This weekend, we fled our box-filled apartment and hit the road in Twinkie. We took a 2-hour-long ferry trip to Vancouver Island and camped at our favorite Canadian campground
. The first day we spent the afternoon at the nearby playground
, the likes of which we have never seen in seven years of playground use all over North America. We've been visiting this place every year or two since the Mermaid Girl was not-quite-3. Back then, we were blown away by the variety of stuff for little kids to play on: a baby-swing roundabout, a metal helicopter, a water park, tons of spinning and bouncing toys. The big-kid structures didn't even register with us back then.
This trip, MG barely grazed the little-kid end of the park, preferring to mix it up on the big climbers and the big-kid hanging-tire-swing roundabout. We sat on the grass and read, glancing up every few minutes to make sure we could see her, free at last from the tyranny of endless pushing of the swing and constant vigilance at the climbers.
This evening, after a long afternoon at the beach, we took a detour on our way back to the ferry to swim at our favorite pool ever
, discovered on a rainy camping trip three years ago.
This pool has three--three!--water slides: a nice, gentle blue one; a slightly faster and more twisty red one; and the legendary Green Slide.
The Green Slide is in a class of its own. To reach it, you wait for the lifeguard's okay from the regular slide platform, and then climb an extra flight of stairs, one person at a time only. At the top, there's a small room: no lifeguards, no other swimmers waiting in line, just you and the tiny green slide tube opening, and a panoramic view of the parking lot and the city so you can appreciate just how high up you are.
The Green Slide tube is so small that you have to lie down to enter it: arms crossed over the chest, legs crossed at the ankles. No one under 7 years old or under 48 inches. No jewelry, no glasses, no horsing around. The Green Slide is not for wimps.
The first year we discovered this pool, I got as far as the Green Slide platform, turned around and walked back down the stairs. Couldn't do it. As for the Mermaid Girl, she was still frantically clinging to a grownup whenever she got into water over her waist. Water slides of any kind weren't even an option for her.
The second time we came to this pool, two years ago, I went up and down the stairs a couple of times, then steeled myself with the thought: I'm 39 years old; when exactly am I going to be braver than I am now? And I took off my glasses and took a deep breath and went down the green slide.
It was scary. It was exhilarating. It was great, adrenaline-rush fun. I did it two or three times, just for the thrill of it, overwhelmingly proud of myself: I went down the green slide! And, like Jill Sobule kissing a girl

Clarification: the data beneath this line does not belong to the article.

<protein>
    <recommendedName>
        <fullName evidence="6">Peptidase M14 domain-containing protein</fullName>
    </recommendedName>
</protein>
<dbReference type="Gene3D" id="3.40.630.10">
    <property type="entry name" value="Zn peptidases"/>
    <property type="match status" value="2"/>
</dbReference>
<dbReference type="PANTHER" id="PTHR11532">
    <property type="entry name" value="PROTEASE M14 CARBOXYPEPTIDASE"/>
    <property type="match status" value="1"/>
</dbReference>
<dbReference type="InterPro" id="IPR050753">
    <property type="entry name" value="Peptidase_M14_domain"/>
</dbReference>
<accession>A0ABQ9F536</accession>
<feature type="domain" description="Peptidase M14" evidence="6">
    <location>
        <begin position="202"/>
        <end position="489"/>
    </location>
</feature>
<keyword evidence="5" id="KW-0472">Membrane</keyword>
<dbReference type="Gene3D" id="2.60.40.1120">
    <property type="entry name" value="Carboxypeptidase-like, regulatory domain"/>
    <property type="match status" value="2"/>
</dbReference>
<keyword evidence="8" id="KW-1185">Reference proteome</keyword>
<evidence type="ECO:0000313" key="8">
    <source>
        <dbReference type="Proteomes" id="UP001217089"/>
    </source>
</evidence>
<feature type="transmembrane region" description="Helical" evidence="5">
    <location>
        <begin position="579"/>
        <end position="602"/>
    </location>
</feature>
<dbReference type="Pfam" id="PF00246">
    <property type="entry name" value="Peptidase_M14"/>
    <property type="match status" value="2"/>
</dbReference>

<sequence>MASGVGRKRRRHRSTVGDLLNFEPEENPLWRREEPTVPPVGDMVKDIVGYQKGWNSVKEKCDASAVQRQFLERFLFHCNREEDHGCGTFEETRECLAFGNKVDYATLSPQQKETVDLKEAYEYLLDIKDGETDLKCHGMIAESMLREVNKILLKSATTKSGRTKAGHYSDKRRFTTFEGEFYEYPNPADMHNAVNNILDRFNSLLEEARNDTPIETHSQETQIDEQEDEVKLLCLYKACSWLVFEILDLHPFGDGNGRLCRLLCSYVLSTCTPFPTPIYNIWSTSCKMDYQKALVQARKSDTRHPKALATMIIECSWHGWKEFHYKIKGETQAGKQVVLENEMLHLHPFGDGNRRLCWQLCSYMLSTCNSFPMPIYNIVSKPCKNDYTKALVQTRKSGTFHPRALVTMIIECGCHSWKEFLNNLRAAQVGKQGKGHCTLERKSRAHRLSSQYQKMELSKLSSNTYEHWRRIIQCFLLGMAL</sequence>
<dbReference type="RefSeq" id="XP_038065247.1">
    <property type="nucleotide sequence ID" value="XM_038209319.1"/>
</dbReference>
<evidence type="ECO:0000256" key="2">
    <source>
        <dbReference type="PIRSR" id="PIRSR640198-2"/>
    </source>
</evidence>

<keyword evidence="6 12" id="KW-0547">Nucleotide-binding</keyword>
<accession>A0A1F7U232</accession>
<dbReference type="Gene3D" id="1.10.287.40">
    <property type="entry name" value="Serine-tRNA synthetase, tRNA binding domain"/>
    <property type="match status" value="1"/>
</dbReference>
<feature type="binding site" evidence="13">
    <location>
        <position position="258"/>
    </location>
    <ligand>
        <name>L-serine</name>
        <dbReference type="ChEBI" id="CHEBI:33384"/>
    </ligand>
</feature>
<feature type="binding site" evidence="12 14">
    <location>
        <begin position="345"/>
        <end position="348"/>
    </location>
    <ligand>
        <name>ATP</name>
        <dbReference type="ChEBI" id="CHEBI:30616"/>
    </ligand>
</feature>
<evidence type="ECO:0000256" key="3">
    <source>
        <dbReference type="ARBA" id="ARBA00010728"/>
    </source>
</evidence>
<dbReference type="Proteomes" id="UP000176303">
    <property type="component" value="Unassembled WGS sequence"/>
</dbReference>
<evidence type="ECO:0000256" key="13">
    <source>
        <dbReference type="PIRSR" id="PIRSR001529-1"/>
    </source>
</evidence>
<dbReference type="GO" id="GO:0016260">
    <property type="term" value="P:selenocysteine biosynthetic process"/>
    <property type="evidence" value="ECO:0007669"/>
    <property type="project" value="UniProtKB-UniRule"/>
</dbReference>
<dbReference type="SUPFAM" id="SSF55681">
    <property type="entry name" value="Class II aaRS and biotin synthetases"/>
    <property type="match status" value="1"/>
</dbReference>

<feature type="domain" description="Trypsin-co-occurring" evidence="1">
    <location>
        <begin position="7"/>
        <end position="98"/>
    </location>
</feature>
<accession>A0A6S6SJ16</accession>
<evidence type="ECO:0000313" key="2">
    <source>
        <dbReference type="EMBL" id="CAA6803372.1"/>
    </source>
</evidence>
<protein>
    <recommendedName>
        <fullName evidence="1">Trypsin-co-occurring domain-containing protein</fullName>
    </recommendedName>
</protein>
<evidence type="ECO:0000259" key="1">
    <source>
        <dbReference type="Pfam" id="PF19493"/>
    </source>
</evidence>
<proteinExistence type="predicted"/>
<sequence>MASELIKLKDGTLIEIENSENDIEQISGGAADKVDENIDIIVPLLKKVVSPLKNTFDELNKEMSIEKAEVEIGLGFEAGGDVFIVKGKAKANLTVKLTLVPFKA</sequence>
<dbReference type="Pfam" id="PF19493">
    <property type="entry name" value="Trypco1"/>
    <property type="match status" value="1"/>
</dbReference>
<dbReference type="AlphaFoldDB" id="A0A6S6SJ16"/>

, I'd do it again!
This year was different. MG has recently transmorgified from a cautious, timid non-swimmer to a brash physical risk-taker in all formats. She went on the roller-coaster at the PNE four times on her birthday, and sulked because she was too short to go on the scary free-fall rides. At our new local pool, she goes down the water slide at every opportunity.
Today at the pool, she was up and down the red and blue slides immediately and repeatedly. She wasn't so sure about the green slide, though; she was technically old enough and tall enough, but she held off for an hour or so. Then, after warming up by trying the red slide lying down, she did it. RW and I were at the bottom cheering her the first time, and she popped right up and headed up the stairs to do it again. And again. And again.
She wanted me to go down the green slide, too. And I wanted to want to. I remembered fondly my breakthrough of two years ago. But somehow, even though I'd done it already, it hadn't gotten less scary; I remembered just enough to make it daunting, but not enough to make it familiar.
Finally, after repeated reassurances from MG that there were no sudden drops, I tried it. And about halfway down the juggernaut of slidy twists and turns, was struck by claustrophobia: I couldn't breathe! There was water in my mouth! There was no way out of this thing! When I (literally) saw the light at the end of the tunnel, I almost cried with relief.
I had to sit down for a while to recover, during which MG went down the green slide two or three more times. I took the opportunity to observe that according to the electronic clock above the slide, her turns lasted about 15 or 16 seconds. I couldn't leave the pool scared of the Green Slide; reminding myself that I probably wouldn't drown in that time, and buoyed by MG's promise to go down ahead of me and wait for me at the bottom, I tried once more.
This second time, I kept my eyes closed for the ride, which made it less scary but meant that I got dumped out without warning and got water up my nose. MG kindly patted me and praised me and reminded me that she had kept her promise! She waited for me at the bottom! Then I staggered to my chair, and she skittered off to take the slide again.
Okay, I thought, as my kid splashed to the bottom, waved merrily at me, adjusted her goggles, and dashed back up the stairs: I got over my fear. I did it twice. But I wouldn't exactly call it fun
: where's the adrenaline rush? Where's the thrill I remember? Why do I only feel shaken and vaguely nauseated?
I felt no need to try the Green Slide a third time. Or ever again, for that matter. Earlier in the evening, before I'd gone down the slide, I'd discussed it with MG and the Renaissance Woman: wasn't it weird, that I felt less brave now than two years ago? "Maybe some of your bravery went to me," MG suggested.
And maybe it did. Or something did. Maybe I don't need to try the Green Slide, or things like it, if there's someone else in the family to do it.
Or maybe it's just that I'm getting older, and so is my kid.